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Trends in East-West German Migration from 1989 to 2002

  • Frank Heiland

    (Florida State University)

The purpose of this article is to show recent trends in regional migration from East to West Germany by combining data from the Statistisches Bundesamt from 1991 to 2002 with data from the Zentrales Einwohnerregister der DDR from 1989 to 1990. We document that annual gross outmigration rates peaked at the time of the Reunification, fell sharply thereafter, but rose steadily from the 1997 until 2001 to reach levels obtained prior to the Reunification. While Mecklenburg-Vorpommern and Brandenburg experienced less outmigration before the Reunification compared to Thueringen, Sachsen, and Sachsen-Anhalt, they are the regions that have experienced the highest pace of outmigration since then. With the exception of the increasing popularity of the Berlin region, the distribution of East to West migrants across West Germany is fairly stable over time: migrants continue to favor the large industrial provinces of Baden-Wuerttemberg, Bayern, Nordrhein-Westfalen, and Niedersachsen.

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Article provided by Max Planck Institute for Demographic Research, Rostock, Germany in its journal Demographic Research.

Volume (Year): 11 (2004)
Issue (Month): 7 (September)
Pages: 173-194

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Handle: RePEc:dem:demres:v:11:y:2004:i:7
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  1. Sinn, Hans-Werner, 2002. "Germany’s Economic Unification: An Assessment after Ten Years," Munich Reprints in Economics 19643, University of Munich, Department of Economics.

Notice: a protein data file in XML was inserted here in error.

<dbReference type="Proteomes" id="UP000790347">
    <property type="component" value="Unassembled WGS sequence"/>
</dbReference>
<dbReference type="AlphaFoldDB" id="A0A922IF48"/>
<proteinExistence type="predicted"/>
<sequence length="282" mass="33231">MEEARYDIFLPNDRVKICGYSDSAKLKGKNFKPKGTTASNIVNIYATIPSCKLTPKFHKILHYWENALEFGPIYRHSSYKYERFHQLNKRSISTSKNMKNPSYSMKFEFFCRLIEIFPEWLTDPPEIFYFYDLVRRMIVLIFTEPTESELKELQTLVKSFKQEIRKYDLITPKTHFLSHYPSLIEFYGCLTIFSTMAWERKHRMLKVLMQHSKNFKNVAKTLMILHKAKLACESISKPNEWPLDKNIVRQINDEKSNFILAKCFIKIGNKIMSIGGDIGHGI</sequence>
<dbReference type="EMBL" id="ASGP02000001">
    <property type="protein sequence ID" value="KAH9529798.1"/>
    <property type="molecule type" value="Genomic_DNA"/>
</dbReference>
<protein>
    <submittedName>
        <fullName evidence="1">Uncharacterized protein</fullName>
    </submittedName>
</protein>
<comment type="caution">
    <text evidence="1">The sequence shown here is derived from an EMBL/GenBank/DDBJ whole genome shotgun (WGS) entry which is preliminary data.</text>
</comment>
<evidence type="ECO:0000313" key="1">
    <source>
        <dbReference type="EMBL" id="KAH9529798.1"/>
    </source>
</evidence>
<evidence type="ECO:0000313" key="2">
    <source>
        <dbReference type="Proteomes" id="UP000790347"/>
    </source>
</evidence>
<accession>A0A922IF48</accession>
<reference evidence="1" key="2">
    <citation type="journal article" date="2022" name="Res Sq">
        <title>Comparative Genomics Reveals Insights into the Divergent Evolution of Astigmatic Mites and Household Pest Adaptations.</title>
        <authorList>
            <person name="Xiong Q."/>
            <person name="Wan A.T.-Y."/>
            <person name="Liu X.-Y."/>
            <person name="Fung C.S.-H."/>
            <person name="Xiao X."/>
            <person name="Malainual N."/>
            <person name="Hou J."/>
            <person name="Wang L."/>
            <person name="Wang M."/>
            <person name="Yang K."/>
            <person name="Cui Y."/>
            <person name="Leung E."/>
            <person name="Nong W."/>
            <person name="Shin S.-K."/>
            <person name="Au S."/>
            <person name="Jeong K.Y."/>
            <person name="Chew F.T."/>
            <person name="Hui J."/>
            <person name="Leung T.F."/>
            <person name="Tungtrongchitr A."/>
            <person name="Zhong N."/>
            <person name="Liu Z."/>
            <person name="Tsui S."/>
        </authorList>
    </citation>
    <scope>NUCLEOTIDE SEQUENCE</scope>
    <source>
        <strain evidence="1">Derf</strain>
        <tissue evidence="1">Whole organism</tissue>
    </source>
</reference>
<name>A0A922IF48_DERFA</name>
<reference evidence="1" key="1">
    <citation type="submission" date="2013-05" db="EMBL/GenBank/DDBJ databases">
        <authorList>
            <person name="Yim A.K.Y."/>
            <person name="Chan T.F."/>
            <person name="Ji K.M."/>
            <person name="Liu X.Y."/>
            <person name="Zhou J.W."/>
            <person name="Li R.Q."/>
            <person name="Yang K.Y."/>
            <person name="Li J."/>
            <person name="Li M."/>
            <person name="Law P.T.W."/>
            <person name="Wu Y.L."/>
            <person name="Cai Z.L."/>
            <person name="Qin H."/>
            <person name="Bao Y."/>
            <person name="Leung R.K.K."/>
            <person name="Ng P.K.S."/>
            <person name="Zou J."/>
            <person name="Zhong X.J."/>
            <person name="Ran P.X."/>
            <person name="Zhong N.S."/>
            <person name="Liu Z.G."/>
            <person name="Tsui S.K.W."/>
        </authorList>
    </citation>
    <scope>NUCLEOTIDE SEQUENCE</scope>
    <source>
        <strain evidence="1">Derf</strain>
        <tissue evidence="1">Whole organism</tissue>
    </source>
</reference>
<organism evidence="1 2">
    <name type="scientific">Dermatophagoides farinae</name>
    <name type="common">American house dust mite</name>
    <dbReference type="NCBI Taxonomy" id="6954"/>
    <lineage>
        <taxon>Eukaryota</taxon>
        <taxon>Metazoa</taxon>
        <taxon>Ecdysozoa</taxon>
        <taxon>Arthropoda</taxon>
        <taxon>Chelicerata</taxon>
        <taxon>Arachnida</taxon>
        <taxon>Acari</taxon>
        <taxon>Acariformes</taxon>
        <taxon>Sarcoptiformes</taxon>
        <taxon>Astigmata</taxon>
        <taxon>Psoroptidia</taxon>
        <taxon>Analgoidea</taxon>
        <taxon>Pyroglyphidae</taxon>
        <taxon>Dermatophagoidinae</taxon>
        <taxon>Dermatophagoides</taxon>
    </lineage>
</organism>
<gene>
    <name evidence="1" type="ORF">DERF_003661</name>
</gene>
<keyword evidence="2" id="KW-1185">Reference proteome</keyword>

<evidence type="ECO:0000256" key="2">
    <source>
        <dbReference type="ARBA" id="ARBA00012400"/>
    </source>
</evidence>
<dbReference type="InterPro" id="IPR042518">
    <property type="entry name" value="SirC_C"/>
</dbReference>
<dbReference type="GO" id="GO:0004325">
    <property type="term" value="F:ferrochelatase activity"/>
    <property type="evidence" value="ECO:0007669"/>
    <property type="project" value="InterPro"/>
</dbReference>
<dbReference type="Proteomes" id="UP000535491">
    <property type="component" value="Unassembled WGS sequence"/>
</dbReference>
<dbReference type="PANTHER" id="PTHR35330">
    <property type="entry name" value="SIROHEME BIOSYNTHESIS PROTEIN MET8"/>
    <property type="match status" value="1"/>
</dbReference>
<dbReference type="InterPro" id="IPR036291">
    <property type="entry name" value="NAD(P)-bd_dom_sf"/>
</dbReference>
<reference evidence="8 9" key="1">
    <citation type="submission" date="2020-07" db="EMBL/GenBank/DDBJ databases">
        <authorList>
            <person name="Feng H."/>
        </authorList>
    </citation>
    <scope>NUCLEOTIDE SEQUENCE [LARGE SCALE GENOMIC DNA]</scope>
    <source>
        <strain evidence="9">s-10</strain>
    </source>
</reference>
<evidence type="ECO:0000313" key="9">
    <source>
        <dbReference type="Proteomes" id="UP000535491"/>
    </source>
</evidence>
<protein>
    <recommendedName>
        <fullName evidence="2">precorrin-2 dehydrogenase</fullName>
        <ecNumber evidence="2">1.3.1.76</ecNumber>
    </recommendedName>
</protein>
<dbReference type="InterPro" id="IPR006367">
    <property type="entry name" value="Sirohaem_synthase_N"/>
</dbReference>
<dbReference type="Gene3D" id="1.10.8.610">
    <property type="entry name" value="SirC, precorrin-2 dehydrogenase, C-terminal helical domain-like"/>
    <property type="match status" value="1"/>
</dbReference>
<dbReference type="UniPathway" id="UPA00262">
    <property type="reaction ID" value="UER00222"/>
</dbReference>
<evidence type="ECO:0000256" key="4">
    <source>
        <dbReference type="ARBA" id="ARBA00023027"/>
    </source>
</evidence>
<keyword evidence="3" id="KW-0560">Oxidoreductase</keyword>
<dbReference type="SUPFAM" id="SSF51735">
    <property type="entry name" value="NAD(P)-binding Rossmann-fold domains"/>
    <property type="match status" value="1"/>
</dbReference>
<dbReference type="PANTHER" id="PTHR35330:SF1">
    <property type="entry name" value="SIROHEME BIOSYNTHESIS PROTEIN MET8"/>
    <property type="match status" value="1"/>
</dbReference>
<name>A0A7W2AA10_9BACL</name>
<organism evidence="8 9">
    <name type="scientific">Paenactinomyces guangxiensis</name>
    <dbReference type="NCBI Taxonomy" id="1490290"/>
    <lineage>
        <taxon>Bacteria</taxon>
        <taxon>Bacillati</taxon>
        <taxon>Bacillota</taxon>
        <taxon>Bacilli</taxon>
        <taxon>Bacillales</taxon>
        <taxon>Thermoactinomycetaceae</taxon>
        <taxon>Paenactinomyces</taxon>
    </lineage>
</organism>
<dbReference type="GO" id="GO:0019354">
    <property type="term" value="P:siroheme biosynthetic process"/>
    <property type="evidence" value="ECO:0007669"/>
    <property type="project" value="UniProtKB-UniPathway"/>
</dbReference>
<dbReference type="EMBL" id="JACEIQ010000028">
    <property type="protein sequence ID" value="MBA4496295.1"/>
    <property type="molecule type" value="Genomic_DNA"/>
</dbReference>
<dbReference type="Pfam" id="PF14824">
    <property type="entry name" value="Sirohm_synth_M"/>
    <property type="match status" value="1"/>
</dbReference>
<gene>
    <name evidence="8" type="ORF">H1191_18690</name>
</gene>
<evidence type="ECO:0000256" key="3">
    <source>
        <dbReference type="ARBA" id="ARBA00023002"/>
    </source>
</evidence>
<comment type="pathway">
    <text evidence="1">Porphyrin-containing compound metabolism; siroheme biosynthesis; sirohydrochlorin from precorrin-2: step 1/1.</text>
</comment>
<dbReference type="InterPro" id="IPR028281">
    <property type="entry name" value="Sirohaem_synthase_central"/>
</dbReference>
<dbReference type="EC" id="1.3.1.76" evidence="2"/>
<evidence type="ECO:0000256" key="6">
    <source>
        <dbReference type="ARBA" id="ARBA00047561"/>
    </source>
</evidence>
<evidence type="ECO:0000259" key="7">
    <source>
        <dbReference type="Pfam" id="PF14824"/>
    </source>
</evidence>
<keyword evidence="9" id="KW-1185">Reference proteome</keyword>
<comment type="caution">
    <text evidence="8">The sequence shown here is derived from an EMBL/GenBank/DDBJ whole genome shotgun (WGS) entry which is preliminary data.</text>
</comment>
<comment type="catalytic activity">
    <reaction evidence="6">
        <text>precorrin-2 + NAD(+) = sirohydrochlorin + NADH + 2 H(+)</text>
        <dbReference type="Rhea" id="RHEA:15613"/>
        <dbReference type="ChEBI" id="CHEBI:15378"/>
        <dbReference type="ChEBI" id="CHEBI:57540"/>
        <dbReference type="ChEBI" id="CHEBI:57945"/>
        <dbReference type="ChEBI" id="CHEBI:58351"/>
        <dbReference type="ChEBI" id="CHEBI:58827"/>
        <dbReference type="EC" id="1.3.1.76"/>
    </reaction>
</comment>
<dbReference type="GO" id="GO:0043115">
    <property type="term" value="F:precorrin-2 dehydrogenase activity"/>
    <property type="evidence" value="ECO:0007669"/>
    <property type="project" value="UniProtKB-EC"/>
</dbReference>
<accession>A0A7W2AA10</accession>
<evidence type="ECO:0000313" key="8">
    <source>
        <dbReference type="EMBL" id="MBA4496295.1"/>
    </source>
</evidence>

2. Ashok Parikh & Michiel Van Leuvensteijn, 2002. "Internal Migration in Regions of Germany: A Panel Data Analysis," Economics Working Papers 012, European Network of Economic Policy Research Institutes.
  3. Franz, Wolfgang & Steiner, Viktor, 1999. "Wages in the East German transition process: facts and explanations," ZEW Discussion Papers 99-40, ZEW - Zentrum für Europäische Wirtschaftsforschung / Center for European Economic Research.
  4. George A. Akerlof & Andrew K. Rose & Janet L. Yellen & Helga Hessenius, 1991. "East Germany in from the Cold: The Economic Aftermath of Currency Union," Brookings Papers on Economic Activity, Economic Studies Program, The Brookings Institution, vol. 22(1), pages 1-106.
  5. Jennifer Hunt, 2000. "Why Do People Still Live in East Germany?," NBER Working Papers 7564, National Bureau of Economic Research, Inc.
  6. Klaus F. Zimmermann, 1995. "Tackling the European Migration Problems," Journal of Economic Perspectives, American Economic Association, vol. 9(2), pages 45-62, Spring.
  7. Burda, Michael C, 1993. "The Determinants of East-West German Migration: Some First Results," CEPR Discussion Papers 764, C.E.P.R. Discussion Papers.
  8. Burda, Michael C. & Härdle, Wolfgang & Müller, Marlene & Werwatz, Axel, 1997. "Semiparametric analysis of German East-West migration intentions: Facts and theory," SFB 373 Discussion Papers 1998,3, Humboldt University of Berlin, Interdisciplinary Research Project 373: Quantification and Simulation of Economic Processes.
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